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A Minimally Invasive Treatment Option For BPH

by Raleigh Radiology // April - May - June 2022

A common condition among most aging men is benign prostatic hyperplasia (BPH), a noncancerous condition where the prostate becomes enlarged and urinary issues start to take hold. BPH can have a deeply negative impact on a man’s quality of life, leaving him searching for relief. Symptoms include urinary urgency, frequent urination, straining to urinate, urinating multiple times in the night, incomplete emptying of the bladder, and sometimes sexual side effects.

Why does this Become a Problem?

When the prostate becomes enlarged, pressure is placed on the urethra, and a man cannot urinate properly or efficiently. The goal of treatment is to remove this pressure.

Traditional treatment of BPH involves medication as well as several procedural options, some of which require surgery, an inpatient hospital stay, and the potential for unpleasant side effects. Additionally, a patient must meet certain requirements to qualify.

prostate artery embolization

There is a different way – a minimally invasive approach with relatively few side effects that does not involve burning or removing the prostate. Introduced more widely within the past 10 years, prostate artery embolization (PAE) has grown in popularity due to the benefits and its success rate. The patient receives moderate sedation, so general anesthesia is not necessary, and the procedure takes anywhere from one and a half to three hours. Ravi Dalal, MD, board-certified interventional and vascular radiologist with Raleigh Radiology explains, “The idea is that if we shrink the prostate by getting rid of the blood supply on both sides, it will have the same effect as other treatments, but it is safer. With-out a blood supply, nutrients can’t reach the prostate, and the cells will die. The body’s immune system will then remove the cells and create scar tissue. The prostate will shrink, and the tissue around the urethra will open up, allowing urine to flow freely and reducing many symptoms.”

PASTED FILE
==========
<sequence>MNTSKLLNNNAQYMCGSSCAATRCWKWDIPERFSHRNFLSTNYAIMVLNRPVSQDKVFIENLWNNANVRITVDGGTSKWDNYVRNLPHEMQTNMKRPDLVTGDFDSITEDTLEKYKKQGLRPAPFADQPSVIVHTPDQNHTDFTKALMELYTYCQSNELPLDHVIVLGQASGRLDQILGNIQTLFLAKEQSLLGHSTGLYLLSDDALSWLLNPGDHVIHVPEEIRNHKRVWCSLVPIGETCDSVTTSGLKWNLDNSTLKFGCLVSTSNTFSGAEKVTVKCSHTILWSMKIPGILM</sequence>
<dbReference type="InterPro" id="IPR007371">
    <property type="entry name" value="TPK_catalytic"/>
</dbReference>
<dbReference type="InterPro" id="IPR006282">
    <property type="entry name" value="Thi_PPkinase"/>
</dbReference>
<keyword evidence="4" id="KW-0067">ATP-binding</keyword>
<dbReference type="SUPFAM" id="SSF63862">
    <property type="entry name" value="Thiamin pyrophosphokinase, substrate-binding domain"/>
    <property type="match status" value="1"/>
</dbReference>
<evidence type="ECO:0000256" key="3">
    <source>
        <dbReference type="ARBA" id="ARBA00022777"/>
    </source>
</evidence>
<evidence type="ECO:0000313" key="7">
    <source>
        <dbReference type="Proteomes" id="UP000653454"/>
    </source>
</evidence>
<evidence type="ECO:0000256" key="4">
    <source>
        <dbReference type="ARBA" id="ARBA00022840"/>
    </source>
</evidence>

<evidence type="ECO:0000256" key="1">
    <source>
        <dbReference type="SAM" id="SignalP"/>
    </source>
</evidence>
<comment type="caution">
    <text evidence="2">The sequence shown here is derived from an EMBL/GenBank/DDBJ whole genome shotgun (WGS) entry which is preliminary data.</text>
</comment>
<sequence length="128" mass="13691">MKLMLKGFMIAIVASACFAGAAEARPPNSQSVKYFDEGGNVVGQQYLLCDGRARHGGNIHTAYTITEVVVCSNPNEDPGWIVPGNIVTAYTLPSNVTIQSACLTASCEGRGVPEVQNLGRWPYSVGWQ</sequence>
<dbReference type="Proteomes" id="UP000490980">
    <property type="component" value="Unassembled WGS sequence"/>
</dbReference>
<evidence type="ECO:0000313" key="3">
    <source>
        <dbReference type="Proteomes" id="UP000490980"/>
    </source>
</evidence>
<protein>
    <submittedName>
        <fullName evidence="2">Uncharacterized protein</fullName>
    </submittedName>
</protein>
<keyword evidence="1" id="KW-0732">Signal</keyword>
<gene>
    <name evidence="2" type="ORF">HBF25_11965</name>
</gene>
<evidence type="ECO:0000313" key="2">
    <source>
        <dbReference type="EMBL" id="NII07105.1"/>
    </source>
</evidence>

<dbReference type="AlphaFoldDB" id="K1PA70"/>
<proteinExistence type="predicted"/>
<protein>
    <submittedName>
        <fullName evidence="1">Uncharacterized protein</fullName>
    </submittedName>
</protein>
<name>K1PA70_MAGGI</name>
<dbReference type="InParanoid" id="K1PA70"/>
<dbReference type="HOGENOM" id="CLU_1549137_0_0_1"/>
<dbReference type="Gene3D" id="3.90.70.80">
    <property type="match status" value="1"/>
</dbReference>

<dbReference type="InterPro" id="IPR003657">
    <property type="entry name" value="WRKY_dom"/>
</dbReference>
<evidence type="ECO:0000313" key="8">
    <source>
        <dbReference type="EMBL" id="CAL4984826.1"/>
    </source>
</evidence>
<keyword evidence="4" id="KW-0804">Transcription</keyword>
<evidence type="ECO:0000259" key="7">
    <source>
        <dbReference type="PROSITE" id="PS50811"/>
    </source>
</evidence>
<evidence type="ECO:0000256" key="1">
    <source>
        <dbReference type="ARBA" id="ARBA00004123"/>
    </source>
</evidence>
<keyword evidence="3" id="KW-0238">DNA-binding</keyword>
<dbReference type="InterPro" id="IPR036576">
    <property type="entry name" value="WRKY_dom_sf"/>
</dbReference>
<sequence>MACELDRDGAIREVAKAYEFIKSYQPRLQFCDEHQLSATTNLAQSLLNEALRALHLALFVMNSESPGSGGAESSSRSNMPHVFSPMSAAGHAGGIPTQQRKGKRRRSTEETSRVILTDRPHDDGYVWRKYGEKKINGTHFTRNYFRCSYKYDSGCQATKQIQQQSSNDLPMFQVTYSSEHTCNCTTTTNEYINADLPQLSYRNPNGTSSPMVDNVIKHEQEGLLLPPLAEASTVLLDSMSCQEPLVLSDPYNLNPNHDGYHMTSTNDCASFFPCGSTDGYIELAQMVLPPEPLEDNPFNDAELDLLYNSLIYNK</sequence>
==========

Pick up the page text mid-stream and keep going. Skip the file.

Performed in the hospital, PAE is a technical procedure that requires precision and expertise one would get through an interventional radiology fellowship. The radiologist may perform the procedure trans-radially (through the patient’s wrist) or through the groin. Either option creates no more than a 2 mm incision and requires no stitches. The radiologist then injects microscopic beads into the artery that runs to the prostate. These beads will ultimately block the blood supply. Multiple techniques are employed during the procedure to ensure the beads are inserted into the correct artery. After about two hours in recovery, the patient is sent home and prescribed antibiotics and NSAIDs to help with any inflammation or pain.

Before PAE, most men report a variety of negative symptoms that impact their quality of life using a symptom tracking score methodology known as the International Prostate Symptom Score (I-PSS) rubric. The eight-question screening tool tracks and assesses symptoms of patients with BPH by determining a man’s difficulty with urination and also helping select the best treatment options. “After a PAE, we want to see those screening scores trending in the right direction. Greater than 75% of men say they experience an improvement in symptoms after this procedure. Patients also appreciate that PAE comes with few side effects, most commonly mild pain upon urination which usually subsides within days to a few weeks,” says Dr. Dalal.

Rarely, post embolization syndrome can occur after PAE (low-grade fever, nausea, chills, discomfort when urinating), but this is temporary and resolves within a week. After the procedure, a patient should meet again with his radiologist to assess progress.

Interventional radiologists and urologists are very selective when assessing patients for PAE. It is most helpful in patients who have markedly enlarged prostates. Using a CT scan prior to the procedure, the physician maps out the prostate’s anatomy and ensures the blood vessels are healthy enough for a successful procedure. For patients where medical therapies have failed or those with pre-existing conditions where surgery is not an option, this may be a good alternative.

PAE can also help patients who have chronic indwelling foley catheters by shrinking the prostate and removing the catheter, as well as men who have hematuria, or bleeding from the prostate. By blocking the blood supply, the radiologist can use PAE to help stop the hematuria and shrink the prostate.

“Urologists prefer to avoid surgery with their high-risk patients, making PAE a good choice. The risk is less for PAE since it only requires moderate sedation and is not a surgical procedure,” explains Dr. Dalal. The radiologist will consult with your urologist to develop a multidisciplinary approach and develop the best treatment option.

“PAE takes a lot of skill and experience. Every patient is different,” reflects Dr. Dalal. “The fact that we can treat these patients with a minimally invasive approach and have such a significant impact on their symptoms is very exciting and satisfying. I’ve actually had patients tell me they feel like they are 20 years old again.”

Raleigh Radiology

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